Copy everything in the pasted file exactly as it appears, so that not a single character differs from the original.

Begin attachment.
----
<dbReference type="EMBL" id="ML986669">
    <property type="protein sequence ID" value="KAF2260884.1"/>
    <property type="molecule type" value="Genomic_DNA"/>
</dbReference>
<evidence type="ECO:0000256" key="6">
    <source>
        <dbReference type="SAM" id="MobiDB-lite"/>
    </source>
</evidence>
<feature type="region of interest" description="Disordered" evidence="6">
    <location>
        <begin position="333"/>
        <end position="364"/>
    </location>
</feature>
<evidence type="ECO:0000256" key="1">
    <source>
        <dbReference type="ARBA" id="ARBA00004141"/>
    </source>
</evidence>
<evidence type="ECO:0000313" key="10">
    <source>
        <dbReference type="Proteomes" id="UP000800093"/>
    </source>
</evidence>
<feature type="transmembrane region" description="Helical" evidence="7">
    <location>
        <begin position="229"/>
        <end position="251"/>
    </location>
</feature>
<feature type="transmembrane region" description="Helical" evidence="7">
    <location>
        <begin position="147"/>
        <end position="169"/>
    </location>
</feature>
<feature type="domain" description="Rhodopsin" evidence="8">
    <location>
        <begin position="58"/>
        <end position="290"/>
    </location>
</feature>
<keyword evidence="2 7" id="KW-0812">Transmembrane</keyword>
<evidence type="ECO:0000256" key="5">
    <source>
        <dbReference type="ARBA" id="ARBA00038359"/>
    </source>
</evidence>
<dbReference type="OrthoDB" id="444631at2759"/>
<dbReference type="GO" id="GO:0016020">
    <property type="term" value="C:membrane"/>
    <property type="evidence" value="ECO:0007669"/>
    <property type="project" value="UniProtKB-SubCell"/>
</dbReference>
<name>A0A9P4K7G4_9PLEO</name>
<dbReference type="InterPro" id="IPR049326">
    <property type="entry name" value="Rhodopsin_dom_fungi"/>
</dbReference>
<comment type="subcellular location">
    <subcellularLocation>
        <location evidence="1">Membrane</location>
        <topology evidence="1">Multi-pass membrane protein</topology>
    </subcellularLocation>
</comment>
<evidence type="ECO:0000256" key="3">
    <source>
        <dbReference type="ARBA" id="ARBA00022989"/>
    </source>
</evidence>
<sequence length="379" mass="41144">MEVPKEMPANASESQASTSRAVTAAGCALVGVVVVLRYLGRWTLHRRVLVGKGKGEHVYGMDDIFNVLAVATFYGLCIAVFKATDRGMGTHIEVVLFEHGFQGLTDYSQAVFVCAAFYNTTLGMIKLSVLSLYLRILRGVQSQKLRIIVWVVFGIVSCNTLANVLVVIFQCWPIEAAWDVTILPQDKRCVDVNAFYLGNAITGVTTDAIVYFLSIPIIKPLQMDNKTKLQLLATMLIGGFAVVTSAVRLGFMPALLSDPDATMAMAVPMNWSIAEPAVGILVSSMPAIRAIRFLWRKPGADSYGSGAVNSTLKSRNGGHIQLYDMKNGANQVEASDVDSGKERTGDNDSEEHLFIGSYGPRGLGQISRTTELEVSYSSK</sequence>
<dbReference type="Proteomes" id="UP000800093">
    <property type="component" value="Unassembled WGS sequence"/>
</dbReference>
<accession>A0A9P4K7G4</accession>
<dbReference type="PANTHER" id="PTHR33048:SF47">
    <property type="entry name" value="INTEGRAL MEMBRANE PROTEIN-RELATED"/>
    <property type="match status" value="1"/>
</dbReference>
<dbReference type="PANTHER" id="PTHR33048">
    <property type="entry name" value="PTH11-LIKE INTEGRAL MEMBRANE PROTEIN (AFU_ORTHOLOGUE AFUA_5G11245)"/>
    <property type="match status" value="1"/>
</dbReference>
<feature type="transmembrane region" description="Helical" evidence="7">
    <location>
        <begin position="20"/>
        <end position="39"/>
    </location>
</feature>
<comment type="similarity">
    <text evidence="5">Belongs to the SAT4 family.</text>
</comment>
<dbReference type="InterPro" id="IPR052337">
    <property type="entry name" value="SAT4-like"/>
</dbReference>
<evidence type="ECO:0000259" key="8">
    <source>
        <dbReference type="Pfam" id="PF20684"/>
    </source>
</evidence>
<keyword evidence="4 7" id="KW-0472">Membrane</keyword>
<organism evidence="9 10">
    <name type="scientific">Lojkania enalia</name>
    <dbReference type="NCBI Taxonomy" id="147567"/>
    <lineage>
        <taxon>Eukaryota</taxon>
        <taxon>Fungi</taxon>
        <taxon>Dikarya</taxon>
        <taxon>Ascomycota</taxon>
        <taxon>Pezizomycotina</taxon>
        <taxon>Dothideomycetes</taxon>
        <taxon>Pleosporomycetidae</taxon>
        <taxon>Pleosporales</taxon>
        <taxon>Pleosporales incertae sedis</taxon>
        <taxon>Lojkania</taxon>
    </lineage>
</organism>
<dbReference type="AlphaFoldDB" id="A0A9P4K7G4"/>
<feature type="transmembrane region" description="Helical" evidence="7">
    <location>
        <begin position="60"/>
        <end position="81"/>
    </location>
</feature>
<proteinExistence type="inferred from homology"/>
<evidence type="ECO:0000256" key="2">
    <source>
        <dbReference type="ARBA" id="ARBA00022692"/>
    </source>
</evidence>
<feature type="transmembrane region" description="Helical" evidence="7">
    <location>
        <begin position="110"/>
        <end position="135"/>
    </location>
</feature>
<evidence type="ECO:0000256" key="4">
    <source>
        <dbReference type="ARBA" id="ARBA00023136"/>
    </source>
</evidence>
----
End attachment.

<dbReference type="EMBL" id="ML986669">
    <property type="protein sequence ID" value="KAF2260884.1"/>
    <property type="molecule type" value="Genomic_DNA"/>
</dbReference>
<evidence type="ECO:0000256" key="6">
    <source>
        <dbReference type="SAM" id="MobiDB-lite"/>
    </source>
</evidence>
<feature type="region of interest" description="Disordered" evidence="6">
    <location>
        <begin position="333"/>
        <end position="364"/>
    </location>
</feature>
<evidence type="ECO:0000256" key="1">
    <source>
        <dbReference type="ARBA" id="ARBA00004141"/>
    </source>
</evidence>
<evidence type="ECO:0000313" key="10">
    <source>
        <dbReference type="Proteomes" id="UP000800093"/>
    </source>
</evidence>
<feature type="transmembrane region" description="Helical" evidence="7">
    <location>
        <begin position="229"/>
        <end position="251"/>
    </location>
</feature>
<feature type="transmembrane region" description="Helical" evidence="7">
    <location>
        <begin position="147"/>
        <end position="169"/>
    </location>
</feature>
<feature type="domain" description="Rhodopsin" evidence="8">
    <location>
        <begin position="58"/>
        <end position="290"/>
    </location>
</feature>
<keyword evidence="2 7" id="KW-0812">Transmembrane</keyword>
<evidence type="ECO:0000256" key="5">
    <source>
        <dbReference type="ARBA" id="ARBA00038359"/>
    </source>
</evidence>
<dbReference type="OrthoDB" id="444631at2759"/>
<dbReference type="GO" id="GO:0016020">
    <property type="term" value="C:membrane"/>
    <property type="evidence" value="ECO:0007669"/>
    <property type="project" value="UniProtKB-SubCell"/>
</dbReference>
<name>A0A9P4K7G4_9PLEO</name>
<dbReference type="InterPro" id="IPR049326">
    <property type="entry name" value="Rhodopsin_dom_fungi"/>
</dbReference>
<comment type="subcellular location">
    <subcellularLocation>
        <location evidence="1">Membrane</location>
        <topology evidence="1">Multi-pass membrane protein</topology>
    </subcellularLocation>
</comment>
<evidence type="ECO:0000256" key="3">
    <source>
        <dbReference type="ARBA" id="ARBA00022989"/>
    </source>
</evidence>
<sequence length="379" mass="41144">MEVPKEMPANASESQASTSRAVTAAGCALVGVVVVLRYLGRWTLHRRVLVGKGKGEHVYGMDDIFNVLAVATFYGLCIAVFKATDRGMGTHIEVVLFEHGFQGLTDYSQAVFVCAAFYNTTLGMIKLSVLSLYLRILRGVQSQKLRIIVWVVFGIVSCNTLANVLVVIFQCWPIEAAWDVTILPQDKRCVDVNAFYLGNAITGVTTDAIVYFLSIPIIKPLQMDNKTKLQLLATMLIGGFAVVTSAVRLGFMPALLSDPDATMAMAVPMNWSIAEPAVGILVSSMPAIRAIRFLWRKPGADSYGSGAVNSTLKSRNGGHIQLYDMKNGANQVEASDVDSGKERTGDNDSEEHLFIGSYGPRGLGQISRTTELEVSYSSK</sequence>
<dbReference type="Proteomes" id="UP000800093">
    <property type="component" value="Unassembled WGS sequence"/>
</dbReference>
<accession>A0A9P4K7G4</accession>
<dbReference type="PANTHER" id="PTHR33048:SF47">
    <property type="entry name" value="INTEGRAL MEMBRANE PROTEIN-RELATED"/>
    <property type="match status" value="1"/>
</dbReference>
<dbReference type="PANTHER" id="PTHR33048">
    <property type="entry name" value="PTH11-LIKE INTEGRAL MEMBRANE PROTEIN (AFU_ORTHOLOGUE AFUA_5G11245)"/>
    <property type="match status" value="1"/>
</dbReference>
<feature type="transmembrane region" description="Helical" evidence="7">
    <location>
        <begin position="20"/>
        <end position="39"/>
    </location>
</feature>
<comment type="similarity">
    <text evidence="5">Belongs to the SAT4 family.</text>
</comment>
<dbReference type="InterPro" id="IPR052337">
    <property type="entry name" value="SAT4-like"/>
</dbReference>
<evidence type="ECO:0000259" key="8">
    <source>
        <dbReference type="Pfam" id="PF20684"/>
    </source>
</evidence>
<keyword evidence="4 7" id="KW-0472">Membrane</keyword>
<organism evidence="9 10">
    <name type="scientific">Lojkania enalia</name>
    <dbReference type="NCBI Taxonomy" id="147567"/>
    <lineage>
        <taxon>Eukaryota</taxon>
        <taxon>Fungi</taxon>
        <taxon>Dikarya</taxon>
        <taxon>Ascomycota</taxon>
        <taxon>Pezizomycotina</taxon>
        <taxon>Dothideomycetes</taxon>
        <taxon>Pleosporomycetidae</taxon>
        <taxon>Pleosporales</taxon>
        <taxon>Pleosporales incertae sedis</taxon>
        <taxon>Lojkania</taxon>
    </lineage>
</organism>
<dbReference type="AlphaFoldDB" id="A0A9P4K7G4"/>
<feature type="transmembrane region" description="Helical" evidence="7">
    <location>
        <begin position="60"/>
        <end position="81"/>
    </location>
</feature>
<proteinExistence type="inferred from homology"/>
<evidence type="ECO:0000256" key="2">
    <source>
        <dbReference type="ARBA" id="ARBA00022692"/>
    </source>
</evidence>
<feature type="transmembrane region" description="Helical" evidence="7">
    <location>
        <begin position="110"/>
        <end position="135"/>
    </location>
</feature>
<evidence type="ECO:0000256" key="4">
    <source>
        <dbReference type="ARBA" id="ARBA00023136"/>
    </source>
</evidence>